Traveler’s delight: video of Timbuktu, Senegal and more

I’m finally getting around to uploading videos from my backpacking trip onto YouTube; I didn’t have a fast-enough Internet connection to do this while I was in Africa.

My favorite: getting caught in a sandstorm in Timbuktu. Turn on your sound!

You can browse the rest of my videos, too: hear a mosque’s call to prayer in Senegal, watch the reaction of kids in a Senegalese village when rain falls for the first time that season, feel the pulse of an outdoor market in Ghana, or ride on the back of a motorcycle toward a Cameroonian village.

None of this stuff is edited; it’s all raw video. In some cases I think that’s the coolest stuff. I’ll be adding more over the next few days.

Does this inspire you to feed your wanderlust?

Time for an excerpt: Another marriage proposal

It’s been a while since I posted an excerpt from my book. And I’ve written so much during the last few months! So today I want to share something short that will make you smile.

This piece is from the middle section of my book, which takes place in Cameroon. (It’s adapted from my travel blog.)

* * *

On one of my final days in the Yaoundé, I visited the patisserie down the road from the guesthouse, a bakery that sold homemade ice cream, a delicacy I’d found only in Africa’s major cities. Set up like a modern bakery in France, it offered freshly baked bread, sugary cake bites and glazed fruit tarts, all displayed deliciously under clear plastic cases, protecting the treats from the drool of customers. While I mused over the selection of ice cream flavors, similar to those I’d choose from at home, the man behind the counter hit on me like he did every day when I arrived for a scoop.

“Ma cherie,” he purred, using the same pet name, “my dear,” that at least a dozen other African men had tried on me. “You know I want to marry you.”

I did know. He had told me yesterday, and the day before, and the day before that, even though he was at least twice my age. (Let’s pretend I wasn’t getting ice cream every time I went into the store.)

“Bonjour. How are you today?” I responded politely, pretending to give him my attention while I debated whether to go with chocolate or coffee-flavored ice cream.

He ignored my greeting, pressing on with more important issues. “Do you have any friends here?” he asked, leaning over the counter toward me, his beer belly showing through his apron. “I want to marry a white woman.”

Way to make a girl feel special, I thought. Me or my white friends, it doesn’t matter.

I browsed through my mental library of witty replies. Ignoring him – an effective tactic when it came to dealing with men who hissed at me from the side of the road – wouldn’t work, since he stood between me and my ice cream. I’d already tried several of my go-to retorts with this guy during previous visits, including turning polygamy on its head and asking, “Would you like to become my second husband? Because I’ve already married one man.” The day before, as I ordered a cone topped with chocolate chip, I had even described the husband who awaited me in the States, a fictional character I’d talked about so much during the last four months that I half expected the dark-haired hottie to pick me up at the airport when I arrived home.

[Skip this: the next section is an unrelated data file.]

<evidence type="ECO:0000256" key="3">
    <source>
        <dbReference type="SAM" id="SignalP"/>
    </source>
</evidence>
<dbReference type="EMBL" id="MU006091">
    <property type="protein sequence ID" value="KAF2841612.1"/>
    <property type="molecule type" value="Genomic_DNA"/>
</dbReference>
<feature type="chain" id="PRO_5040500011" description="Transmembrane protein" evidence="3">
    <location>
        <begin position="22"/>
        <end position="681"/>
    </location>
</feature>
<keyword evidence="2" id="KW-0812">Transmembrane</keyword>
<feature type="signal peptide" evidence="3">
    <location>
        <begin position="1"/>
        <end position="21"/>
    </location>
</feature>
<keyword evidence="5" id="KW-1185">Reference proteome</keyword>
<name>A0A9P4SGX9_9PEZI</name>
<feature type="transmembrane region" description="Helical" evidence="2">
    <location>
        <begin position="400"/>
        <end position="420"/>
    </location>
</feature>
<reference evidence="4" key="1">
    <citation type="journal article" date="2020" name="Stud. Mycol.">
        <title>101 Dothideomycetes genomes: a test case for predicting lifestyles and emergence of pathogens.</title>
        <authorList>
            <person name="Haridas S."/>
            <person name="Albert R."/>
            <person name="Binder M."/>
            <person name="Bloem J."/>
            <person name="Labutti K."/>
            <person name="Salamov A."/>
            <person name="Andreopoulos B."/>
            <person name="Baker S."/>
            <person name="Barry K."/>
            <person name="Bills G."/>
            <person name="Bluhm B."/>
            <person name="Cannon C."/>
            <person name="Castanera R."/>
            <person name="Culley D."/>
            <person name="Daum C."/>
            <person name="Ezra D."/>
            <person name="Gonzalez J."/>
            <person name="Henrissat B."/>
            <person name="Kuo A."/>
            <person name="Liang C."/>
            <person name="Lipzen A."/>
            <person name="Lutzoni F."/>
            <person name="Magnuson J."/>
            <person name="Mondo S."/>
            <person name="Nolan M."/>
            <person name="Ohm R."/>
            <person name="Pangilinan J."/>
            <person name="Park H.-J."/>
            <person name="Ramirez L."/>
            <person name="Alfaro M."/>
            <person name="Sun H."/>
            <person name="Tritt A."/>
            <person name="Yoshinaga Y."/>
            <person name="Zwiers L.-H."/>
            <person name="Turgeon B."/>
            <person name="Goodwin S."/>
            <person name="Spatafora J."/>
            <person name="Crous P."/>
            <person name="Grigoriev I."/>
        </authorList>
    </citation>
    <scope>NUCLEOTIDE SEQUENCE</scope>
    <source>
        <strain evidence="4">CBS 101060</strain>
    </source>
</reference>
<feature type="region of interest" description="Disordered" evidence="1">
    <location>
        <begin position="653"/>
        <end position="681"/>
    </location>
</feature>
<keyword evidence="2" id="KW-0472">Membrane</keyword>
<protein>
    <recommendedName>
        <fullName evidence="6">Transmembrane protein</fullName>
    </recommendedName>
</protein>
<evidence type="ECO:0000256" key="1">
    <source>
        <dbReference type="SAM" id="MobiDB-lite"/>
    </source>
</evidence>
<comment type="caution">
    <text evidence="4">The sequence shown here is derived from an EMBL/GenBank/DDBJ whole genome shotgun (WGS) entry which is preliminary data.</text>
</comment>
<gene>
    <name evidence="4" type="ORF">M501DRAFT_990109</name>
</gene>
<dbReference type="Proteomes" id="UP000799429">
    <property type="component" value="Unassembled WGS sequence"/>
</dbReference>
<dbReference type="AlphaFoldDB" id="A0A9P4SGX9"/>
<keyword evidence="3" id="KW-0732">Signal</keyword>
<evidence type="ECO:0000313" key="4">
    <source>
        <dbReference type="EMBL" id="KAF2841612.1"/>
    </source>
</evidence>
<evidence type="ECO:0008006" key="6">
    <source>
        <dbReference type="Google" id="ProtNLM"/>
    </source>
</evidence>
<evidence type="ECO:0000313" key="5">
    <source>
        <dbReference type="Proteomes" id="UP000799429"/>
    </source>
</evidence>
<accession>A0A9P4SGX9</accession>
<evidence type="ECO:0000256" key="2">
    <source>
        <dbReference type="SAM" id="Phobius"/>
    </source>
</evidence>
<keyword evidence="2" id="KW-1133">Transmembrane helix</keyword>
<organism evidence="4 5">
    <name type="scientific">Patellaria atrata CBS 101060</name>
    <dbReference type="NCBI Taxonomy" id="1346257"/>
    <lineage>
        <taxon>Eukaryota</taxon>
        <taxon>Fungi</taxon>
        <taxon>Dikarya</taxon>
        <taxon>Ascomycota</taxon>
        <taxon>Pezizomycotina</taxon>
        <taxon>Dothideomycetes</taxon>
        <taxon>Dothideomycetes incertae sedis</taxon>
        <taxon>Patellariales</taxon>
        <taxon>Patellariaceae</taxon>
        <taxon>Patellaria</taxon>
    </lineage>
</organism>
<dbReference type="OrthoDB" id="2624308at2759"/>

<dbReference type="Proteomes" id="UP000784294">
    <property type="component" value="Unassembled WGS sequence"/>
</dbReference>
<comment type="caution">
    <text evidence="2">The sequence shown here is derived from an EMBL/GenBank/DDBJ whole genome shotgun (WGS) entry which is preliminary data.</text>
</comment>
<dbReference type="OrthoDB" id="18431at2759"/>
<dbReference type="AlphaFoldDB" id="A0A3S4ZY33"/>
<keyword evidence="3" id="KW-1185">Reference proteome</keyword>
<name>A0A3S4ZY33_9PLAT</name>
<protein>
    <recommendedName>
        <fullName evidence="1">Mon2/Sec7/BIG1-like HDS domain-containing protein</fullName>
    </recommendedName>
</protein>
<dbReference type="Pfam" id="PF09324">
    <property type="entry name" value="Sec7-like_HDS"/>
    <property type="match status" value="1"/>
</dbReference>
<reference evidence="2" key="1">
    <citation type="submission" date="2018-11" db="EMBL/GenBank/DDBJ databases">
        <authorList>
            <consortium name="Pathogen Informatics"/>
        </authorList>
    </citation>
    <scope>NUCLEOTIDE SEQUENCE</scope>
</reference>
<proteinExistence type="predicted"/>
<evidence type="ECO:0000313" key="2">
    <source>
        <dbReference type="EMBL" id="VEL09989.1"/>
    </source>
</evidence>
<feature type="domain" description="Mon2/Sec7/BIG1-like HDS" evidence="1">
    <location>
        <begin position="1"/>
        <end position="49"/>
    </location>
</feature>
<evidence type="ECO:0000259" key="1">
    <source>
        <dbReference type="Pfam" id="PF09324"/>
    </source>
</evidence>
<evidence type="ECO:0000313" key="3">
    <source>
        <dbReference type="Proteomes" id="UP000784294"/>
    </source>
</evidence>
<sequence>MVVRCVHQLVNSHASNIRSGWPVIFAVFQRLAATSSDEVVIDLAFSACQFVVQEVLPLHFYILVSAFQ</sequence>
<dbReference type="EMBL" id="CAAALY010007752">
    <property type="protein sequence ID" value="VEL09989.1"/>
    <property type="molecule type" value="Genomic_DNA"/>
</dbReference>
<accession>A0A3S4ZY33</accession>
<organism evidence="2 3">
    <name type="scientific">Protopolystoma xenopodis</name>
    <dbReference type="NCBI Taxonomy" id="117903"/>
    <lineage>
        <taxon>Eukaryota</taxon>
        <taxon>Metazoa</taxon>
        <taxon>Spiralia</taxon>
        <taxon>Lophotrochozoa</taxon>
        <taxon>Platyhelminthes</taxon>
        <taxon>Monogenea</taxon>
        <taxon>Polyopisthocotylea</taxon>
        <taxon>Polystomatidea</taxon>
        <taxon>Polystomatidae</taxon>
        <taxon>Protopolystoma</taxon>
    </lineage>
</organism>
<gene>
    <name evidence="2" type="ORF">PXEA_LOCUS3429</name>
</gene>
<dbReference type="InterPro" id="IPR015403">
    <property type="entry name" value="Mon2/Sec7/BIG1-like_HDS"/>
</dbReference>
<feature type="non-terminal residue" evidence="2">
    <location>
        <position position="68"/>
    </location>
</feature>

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An excerpt: Cameroonian patience

Last Monday, I kicked your butt into gear. This week, a gentler form of inspiration, an excerpt from my book.

Wanna learn about my travel memoir first? Check out this post.

* * *

Packages from home take on new meaning in Africa. Peanut butter? Like gold. A favorite deodorant? More valuable than cash. And batteries for my digital camera that actually worked — they elicited a fist pump into the air.

So when I returned to Dschang, Cameroon, after a week in the village, I beelined to the post office. My sister had mailed me a parcel weeks before, and I desperately hoped it would arrive before I left the region.

The post office’s small main room was shoulder-to-shoulder crowded and loud, with mostly men yelling toward what appeared to be the front of the “line.” What was this chaos? Were they picking up government paychecks? I was about to tap on a man’s shoulder and ask when a post employee recognized me – not many whites frequented the Dschang post office. He gestured to follow him behind the counter, into the package room, where I had collected a parcel from my mom the previous week.

Bonjour,” I greeted the woman behind the desk as I took a seat in one of her office chairs. “Do you have a package for me?”

“I think I remember seeing one here for you,” she said, getting up from her seat to shift through boxes and padded envelopes that crowded shelves, waiting to be claimed.